He came into power in 1959 after successfully removing the previous Bautista regime using aggressive military tactics. Later, in 1961, he declared himself as a Marxist-Leninist and said he would be one “until the end of [his] life,” during a televised address on Dec. 2 of that year.

According to Bustamante, there are parts of the conversation missing on both sides.  

“Revolutions don’t happen out of nothing,” said Bustamante, who specializes in Cuban history. “Six million people in Cuba at the time responded to them in all types of ways. Some opposed from the start, some became opposed over time, and some continue to support, maybe erroneously from our perspective, the political process at the time.”

  Castro continued with this ideology even after the Soviet Union disintegrated in 1991.

According to Bustamante, there’s already commentary of Miami Republicans that say that if a democrat goes into the White House, the nation will turn into Moscow.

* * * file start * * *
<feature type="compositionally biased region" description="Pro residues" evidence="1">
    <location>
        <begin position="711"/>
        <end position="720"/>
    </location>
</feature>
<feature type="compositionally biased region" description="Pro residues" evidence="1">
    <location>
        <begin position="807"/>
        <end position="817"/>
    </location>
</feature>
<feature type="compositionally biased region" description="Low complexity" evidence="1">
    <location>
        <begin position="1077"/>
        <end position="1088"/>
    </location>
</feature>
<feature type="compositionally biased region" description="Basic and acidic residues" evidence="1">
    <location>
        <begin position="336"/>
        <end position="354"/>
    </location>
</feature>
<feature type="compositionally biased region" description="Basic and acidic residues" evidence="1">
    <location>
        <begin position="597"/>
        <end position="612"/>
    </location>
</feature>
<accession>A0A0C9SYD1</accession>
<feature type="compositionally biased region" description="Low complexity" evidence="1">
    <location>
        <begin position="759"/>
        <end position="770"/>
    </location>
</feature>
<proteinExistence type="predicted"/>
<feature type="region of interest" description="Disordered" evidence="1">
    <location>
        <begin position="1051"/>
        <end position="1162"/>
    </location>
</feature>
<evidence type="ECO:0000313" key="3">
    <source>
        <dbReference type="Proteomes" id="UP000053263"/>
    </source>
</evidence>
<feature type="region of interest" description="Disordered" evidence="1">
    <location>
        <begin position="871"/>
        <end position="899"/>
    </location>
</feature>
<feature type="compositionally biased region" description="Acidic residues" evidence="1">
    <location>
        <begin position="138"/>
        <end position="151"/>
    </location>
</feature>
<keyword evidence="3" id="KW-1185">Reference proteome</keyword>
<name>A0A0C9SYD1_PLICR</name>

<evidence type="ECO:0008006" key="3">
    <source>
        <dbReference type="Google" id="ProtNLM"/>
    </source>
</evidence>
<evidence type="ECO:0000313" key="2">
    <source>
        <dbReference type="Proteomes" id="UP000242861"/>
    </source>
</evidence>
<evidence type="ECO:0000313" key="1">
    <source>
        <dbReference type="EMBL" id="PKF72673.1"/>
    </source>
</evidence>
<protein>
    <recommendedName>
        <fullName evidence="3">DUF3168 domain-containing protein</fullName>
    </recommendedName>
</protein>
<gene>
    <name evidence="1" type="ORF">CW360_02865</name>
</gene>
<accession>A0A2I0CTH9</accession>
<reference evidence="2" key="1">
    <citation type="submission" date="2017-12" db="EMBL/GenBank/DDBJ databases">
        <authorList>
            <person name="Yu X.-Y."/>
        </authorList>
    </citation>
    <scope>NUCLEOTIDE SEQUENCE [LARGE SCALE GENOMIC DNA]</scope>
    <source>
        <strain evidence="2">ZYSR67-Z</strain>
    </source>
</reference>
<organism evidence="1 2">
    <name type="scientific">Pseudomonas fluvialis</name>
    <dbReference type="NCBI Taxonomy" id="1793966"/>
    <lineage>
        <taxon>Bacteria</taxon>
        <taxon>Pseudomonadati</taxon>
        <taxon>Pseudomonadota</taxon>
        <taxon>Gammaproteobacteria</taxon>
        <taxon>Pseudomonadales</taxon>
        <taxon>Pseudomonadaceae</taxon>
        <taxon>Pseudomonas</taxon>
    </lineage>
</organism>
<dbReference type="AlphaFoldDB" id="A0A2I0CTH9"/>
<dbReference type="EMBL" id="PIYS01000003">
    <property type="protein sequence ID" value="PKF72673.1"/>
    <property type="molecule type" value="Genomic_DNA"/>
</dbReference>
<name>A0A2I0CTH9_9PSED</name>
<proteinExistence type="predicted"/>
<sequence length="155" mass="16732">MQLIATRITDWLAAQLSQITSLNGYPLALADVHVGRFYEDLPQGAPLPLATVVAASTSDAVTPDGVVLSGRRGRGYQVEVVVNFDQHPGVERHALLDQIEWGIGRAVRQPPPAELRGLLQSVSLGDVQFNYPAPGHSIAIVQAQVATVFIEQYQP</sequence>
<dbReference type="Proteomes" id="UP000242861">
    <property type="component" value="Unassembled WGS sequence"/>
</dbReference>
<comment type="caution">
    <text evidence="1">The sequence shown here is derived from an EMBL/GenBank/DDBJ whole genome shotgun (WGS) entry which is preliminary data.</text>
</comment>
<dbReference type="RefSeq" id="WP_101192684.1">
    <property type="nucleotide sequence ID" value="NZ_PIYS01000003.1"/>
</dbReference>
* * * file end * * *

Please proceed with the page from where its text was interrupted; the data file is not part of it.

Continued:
“[They’re] scare tactics, and they’re cheap,” said Bustamante. “There’s a way to have a legitimate argument with Sanders about maybe the cost of what he wants to do.”

Bustamante said that there is a scare tactic floating around the idea of sanders coming into office and the country tuning into a “communist apocalypse.”

“That’s quite illogical,” said Bustamante. “I hope voters can discern the difference.”

In terms of voting, he said that he’s unsure whether or not this means that Miami-Dade will no longer be blue. 

“If Sanders is the nominee, in order to win this state, he’s going to have his work cut out for him,” said Bustamante. “I don’t think his comments help him with that group unless he does something to show a little bit more nuanced,” he later said.

The label that Sanders uses of a “democratic socialist” will be exploited by the Republican party if he becomes the nominee, assures Bustamante.